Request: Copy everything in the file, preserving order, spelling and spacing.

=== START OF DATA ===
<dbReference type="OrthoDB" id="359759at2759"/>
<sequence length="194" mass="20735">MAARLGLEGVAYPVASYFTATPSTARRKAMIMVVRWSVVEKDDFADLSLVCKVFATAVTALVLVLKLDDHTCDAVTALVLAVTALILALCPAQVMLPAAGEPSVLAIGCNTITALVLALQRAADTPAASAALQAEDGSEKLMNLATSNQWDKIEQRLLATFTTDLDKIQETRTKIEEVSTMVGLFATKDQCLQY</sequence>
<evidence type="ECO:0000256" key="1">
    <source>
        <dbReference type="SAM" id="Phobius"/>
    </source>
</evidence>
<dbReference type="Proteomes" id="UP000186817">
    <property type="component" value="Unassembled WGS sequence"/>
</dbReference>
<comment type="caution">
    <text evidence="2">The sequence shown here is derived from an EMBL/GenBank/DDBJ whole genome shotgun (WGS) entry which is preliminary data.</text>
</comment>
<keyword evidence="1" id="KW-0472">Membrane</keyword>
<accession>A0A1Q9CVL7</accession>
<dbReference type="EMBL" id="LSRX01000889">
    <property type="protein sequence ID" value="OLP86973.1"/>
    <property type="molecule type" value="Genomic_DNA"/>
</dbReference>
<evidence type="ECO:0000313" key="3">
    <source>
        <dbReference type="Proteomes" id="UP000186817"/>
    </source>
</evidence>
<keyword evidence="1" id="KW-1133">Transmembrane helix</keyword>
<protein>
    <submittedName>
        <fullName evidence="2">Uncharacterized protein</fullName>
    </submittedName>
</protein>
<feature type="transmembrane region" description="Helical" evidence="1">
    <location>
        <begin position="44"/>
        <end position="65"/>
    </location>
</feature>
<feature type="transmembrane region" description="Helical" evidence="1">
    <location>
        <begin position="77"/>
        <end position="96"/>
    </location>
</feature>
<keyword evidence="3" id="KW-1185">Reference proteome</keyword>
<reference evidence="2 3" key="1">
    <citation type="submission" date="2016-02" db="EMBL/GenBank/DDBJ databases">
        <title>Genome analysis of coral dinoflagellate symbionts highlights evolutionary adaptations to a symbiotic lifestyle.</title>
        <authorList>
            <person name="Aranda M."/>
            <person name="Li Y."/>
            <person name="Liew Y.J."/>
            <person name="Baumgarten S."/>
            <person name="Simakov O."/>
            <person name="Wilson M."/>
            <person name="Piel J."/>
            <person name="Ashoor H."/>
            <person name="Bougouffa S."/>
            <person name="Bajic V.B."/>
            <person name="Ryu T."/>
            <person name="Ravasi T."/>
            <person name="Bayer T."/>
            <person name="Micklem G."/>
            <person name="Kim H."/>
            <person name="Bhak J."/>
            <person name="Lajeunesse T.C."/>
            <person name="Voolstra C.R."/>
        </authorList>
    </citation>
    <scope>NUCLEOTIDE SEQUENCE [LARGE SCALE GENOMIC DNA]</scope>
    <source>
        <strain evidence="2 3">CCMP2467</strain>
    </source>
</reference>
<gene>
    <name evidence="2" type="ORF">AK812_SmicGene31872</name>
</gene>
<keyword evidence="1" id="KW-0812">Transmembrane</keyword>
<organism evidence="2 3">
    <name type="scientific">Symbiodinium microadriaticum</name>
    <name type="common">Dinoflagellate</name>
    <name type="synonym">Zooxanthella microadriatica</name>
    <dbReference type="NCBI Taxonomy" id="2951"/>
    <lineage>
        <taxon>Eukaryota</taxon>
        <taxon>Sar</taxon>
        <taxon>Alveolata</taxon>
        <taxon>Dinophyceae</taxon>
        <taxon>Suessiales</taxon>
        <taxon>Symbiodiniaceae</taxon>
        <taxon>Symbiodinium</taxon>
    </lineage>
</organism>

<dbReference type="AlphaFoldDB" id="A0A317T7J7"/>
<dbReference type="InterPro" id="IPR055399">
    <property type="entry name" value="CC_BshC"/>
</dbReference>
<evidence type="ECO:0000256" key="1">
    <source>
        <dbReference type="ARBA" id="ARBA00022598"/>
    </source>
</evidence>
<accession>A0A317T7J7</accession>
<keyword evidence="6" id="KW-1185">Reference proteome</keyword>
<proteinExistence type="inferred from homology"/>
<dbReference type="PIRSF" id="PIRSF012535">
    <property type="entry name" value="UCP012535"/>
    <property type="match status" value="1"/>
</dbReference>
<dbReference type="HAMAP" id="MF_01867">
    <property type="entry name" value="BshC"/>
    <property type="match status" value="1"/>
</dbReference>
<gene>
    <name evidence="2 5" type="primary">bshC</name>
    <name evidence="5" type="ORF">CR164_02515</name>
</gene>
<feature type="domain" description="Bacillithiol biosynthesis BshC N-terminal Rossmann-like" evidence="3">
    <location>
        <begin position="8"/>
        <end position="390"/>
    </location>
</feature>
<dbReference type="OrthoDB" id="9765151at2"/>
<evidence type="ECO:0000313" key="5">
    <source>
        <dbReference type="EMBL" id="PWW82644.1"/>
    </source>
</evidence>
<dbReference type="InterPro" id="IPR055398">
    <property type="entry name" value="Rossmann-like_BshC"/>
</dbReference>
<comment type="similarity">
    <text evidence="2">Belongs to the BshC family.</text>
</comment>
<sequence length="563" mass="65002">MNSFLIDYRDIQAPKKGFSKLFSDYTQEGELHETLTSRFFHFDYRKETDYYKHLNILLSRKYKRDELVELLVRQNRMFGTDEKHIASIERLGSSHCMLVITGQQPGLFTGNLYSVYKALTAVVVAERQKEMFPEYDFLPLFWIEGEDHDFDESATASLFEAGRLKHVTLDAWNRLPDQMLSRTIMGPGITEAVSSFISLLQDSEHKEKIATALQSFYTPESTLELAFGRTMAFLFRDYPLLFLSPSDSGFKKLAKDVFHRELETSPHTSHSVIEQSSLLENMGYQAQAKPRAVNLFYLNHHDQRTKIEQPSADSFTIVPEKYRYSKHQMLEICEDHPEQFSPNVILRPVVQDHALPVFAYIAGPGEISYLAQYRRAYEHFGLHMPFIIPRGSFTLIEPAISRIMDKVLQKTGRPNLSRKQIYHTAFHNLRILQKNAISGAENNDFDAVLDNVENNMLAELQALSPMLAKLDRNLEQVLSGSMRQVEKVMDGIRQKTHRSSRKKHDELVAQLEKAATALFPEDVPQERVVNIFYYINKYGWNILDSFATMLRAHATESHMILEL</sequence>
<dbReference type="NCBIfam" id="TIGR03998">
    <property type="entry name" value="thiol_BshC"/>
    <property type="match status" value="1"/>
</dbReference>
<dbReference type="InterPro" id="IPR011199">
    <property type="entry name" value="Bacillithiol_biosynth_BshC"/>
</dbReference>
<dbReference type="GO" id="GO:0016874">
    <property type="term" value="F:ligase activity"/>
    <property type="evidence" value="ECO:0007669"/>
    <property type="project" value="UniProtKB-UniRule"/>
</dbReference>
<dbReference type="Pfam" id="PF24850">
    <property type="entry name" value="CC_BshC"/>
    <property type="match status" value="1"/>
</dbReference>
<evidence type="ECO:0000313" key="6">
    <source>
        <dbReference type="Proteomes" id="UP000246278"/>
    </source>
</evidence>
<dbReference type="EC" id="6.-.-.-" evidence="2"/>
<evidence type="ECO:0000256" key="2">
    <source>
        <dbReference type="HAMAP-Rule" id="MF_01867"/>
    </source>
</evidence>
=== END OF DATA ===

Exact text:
<dbReference type="OrthoDB" id="359759at2759"/>
<sequence length="194" mass="20735">MAARLGLEGVAYPVASYFTATPSTARRKAMIMVVRWSVVEKDDFADLSLVCKVFATAVTALVLVLKLDDHTCDAVTALVLAVTALILALCPAQVMLPAAGEPSVLAIGCNTITALVLALQRAADTPAASAALQAEDGSEKLMNLATSNQWDKIEQRLLATFTTDLDKIQETRTKIEEVSTMVGLFATKDQCLQY</sequence>
<evidence type="ECO:0000256" key="1">
    <source>
        <dbReference type="SAM" id="Phobius"/>
    </source>
</evidence>
<dbReference type="Proteomes" id="UP000186817">
    <property type="component" value="Unassembled WGS sequence"/>
</dbReference>
<comment type="caution">
    <text evidence="2">The sequence shown here is derived from an EMBL/GenBank/DDBJ whole genome shotgun (WGS) entry which is preliminary data.</text>
</comment>
<keyword evidence="1" id="KW-0472">Membrane</keyword>
<accession>A0A1Q9CVL7</accession>
<dbReference type="EMBL" id="LSRX01000889">
    <property type="protein sequence ID" value="OLP86973.1"/>
    <property type="molecule type" value="Genomic_DNA"/>
</dbReference>
<evidence type="ECO:0000313" key="3">
    <source>
        <dbReference type="Proteomes" id="UP000186817"/>
    </source>
</evidence>
<keyword evidence="1" id="KW-1133">Transmembrane helix</keyword>
<protein>
    <submittedName>
        <fullName evidence="2">Uncharacterized protein</fullName>
    </submittedName>
</protein>
<feature type="transmembrane region" description="Helical" evidence="1">
    <location>
        <begin position="44"/>
        <end position="65"/>
    </location>
</feature>
<feature type="transmembrane region" description="Helical" evidence="1">
    <location>
        <begin position="77"/>
        <end position="96"/>
    </location>
</feature>
<keyword evidence="3" id="KW-1185">Reference proteome</keyword>
<reference evidence="2 3" key="1">
    <citation type="submission" date="2016-02" db="EMBL/GenBank/DDBJ databases">
        <title>Genome analysis of coral dinoflagellate symbionts highlights evolutionary adaptations to a symbiotic lifestyle.</title>
        <authorList>
            <person name="Aranda M."/>
            <person name="Li Y."/>
            <person name="Liew Y.J."/>
            <person name="Baumgarten S."/>
            <person name="Simakov O."/>
            <person name="Wilson M."/>
            <person name="Piel J."/>
            <person name="Ashoor H."/>
            <person name="Bougouffa S."/>
            <person name="Bajic V.B."/>
            <person name="Ryu T."/>
            <person name="Ravasi T."/>
            <person name="Bayer T."/>
            <person name="Micklem G."/>
            <person name="Kim H."/>
            <person name="Bhak J."/>
            <person name="Lajeunesse T.C."/>
            <person name="Voolstra C.R."/>
        </authorList>
    </citation>
    <scope>NUCLEOTIDE SEQUENCE [LARGE SCALE GENOMIC DNA]</scope>
    <source>
        <strain evidence="2 3">CCMP2467</strain>
    </source>
</reference>
<gene>
    <name evidence="2" type="ORF">AK812_SmicGene31872</name>
</gene>
<keyword evidence="1" id="KW-0812">Transmembrane</keyword>
<organism evidence="2 3">
    <name type="scientific">Symbiodinium microadriaticum</name>
    <name type="common">Dinoflagellate</name>
    <name type="synonym">Zooxanthella microadriatica</name>
    <dbReference type="NCBI Taxonomy" id="2951"/>
    <lineage>
        <taxon>Eukaryota</taxon>
        <taxon>Sar</taxon>
        <taxon>Alveolata</taxon>
        <taxon>Dinophyceae</taxon>
        <taxon>Suessiales</taxon>
        <taxon>Symbiodiniaceae</taxon>
        <taxon>Symbiodinium</taxon>
    </lineage>
</organism>

<dbReference type="AlphaFoldDB" id="A0A317T7J7"/>
<dbReference type="InterPro" id="IPR055399">
    <property type="entry name" value="CC_BshC"/>
</dbReference>
<evidence type="ECO:0000256" key="1">
    <source>
        <dbReference type="ARBA" id="ARBA00022598"/>
    </source>
</evidence>
<accession>A0A317T7J7</accession>
<keyword evidence="6" id="KW-1185">Reference proteome</keyword>
<proteinExistence type="inferred from homology"/>
<dbReference type="PIRSF" id="PIRSF012535">
    <property type="entry name" value="UCP012535"/>
    <property type="match status" value="1"/>
</dbReference>
<dbReference type="HAMAP" id="MF_01867">
    <property type="entry name" value="BshC"/>
    <property type="match status" value="1"/>
</dbReference>
<gene>
    <name evidence="2 5" type="primary">bshC</name>
    <name evidence="5" type="ORF">CR164_02515</name>
</gene>
<feature type="domain" description="Bacillithiol biosynthesis BshC N-terminal Rossmann-like" evidence="3">
    <location>
        <begin position="8"/>
        <end position="390"/>
    </location>
</feature>
<dbReference type="OrthoDB" id="9765151at2"/>
<evidence type="ECO:0000313" key="5">
    <source>
        <dbReference type="EMBL" id="PWW82644.1"/>
    </source>
</evidence>
<dbReference type="InterPro" id="IPR055398">
    <property type="entry name" value="Rossmann-like_BshC"/>
</dbReference>
<comment type="similarity">
    <text evidence="2">Belongs to the BshC family.</text>
</comment>
<sequence length="563" mass="65002">MNSFLIDYRDIQAPKKGFSKLFSDYTQEGELHETLTSRFFHFDYRKETDYYKHLNILLSRKYKRDELVELLVRQNRMFGTDEKHIASIERLGSSHCMLVITGQQPGLFTGNLYSVYKALTAVVVAERQKEMFPEYDFLPLFWIEGEDHDFDESATASLFEAGRLKHVTLDAWNRLPDQMLSRTIMGPGITEAVSSFISLLQDSEHKEKIATALQSFYTPESTLELAFGRTMAFLFRDYPLLFLSPSDSGFKKLAKDVFHRELETSPHTSHSVIEQSSLLENMGYQAQAKPRAVNLFYLNHHDQRTKIEQPSADSFTIVPEKYRYSKHQMLEICEDHPEQFSPNVILRPVVQDHALPVFAYIAGPGEISYLAQYRRAYEHFGLHMPFIIPRGSFTLIEPAISRIMDKVLQKTGRPNLSRKQIYHTAFHNLRILQKNAISGAENNDFDAVLDNVENNMLAELQALSPMLAKLDRNLEQVLSGSMRQVEKVMDGIRQKTHRSSRKKHDELVAQLEKAATALFPEDVPQERVVNIFYYINKYGWNILDSFATMLRAHATESHMILEL</sequence>
<dbReference type="NCBIfam" id="TIGR03998">
    <property type="entry name" value="thiol_BshC"/>
    <property type="match status" value="1"/>
</dbReference>
<dbReference type="InterPro" id="IPR011199">
    <property type="entry name" value="Bacillithiol_biosynth_BshC"/>
</dbReference>
<dbReference type="GO" id="GO:0016874">
    <property type="term" value="F:ligase activity"/>
    <property type="evidence" value="ECO:0007669"/>
    <property type="project" value="UniProtKB-UniRule"/>
</dbReference>
<dbReference type="Pfam" id="PF24850">
    <property type="entry name" value="CC_BshC"/>
    <property type="match status" value="1"/>
</dbReference>
<evidence type="ECO:0000313" key="6">
    <source>
        <dbReference type="Proteomes" id="UP000246278"/>
    </source>
</evidence>
<dbReference type="EC" id="6.-.-.-" evidence="2"/>
<evidence type="ECO:0000256" key="2">
    <source>
        <dbReference type="HAMAP-Rule" id="MF_01867"/>
    </source>
</evidence>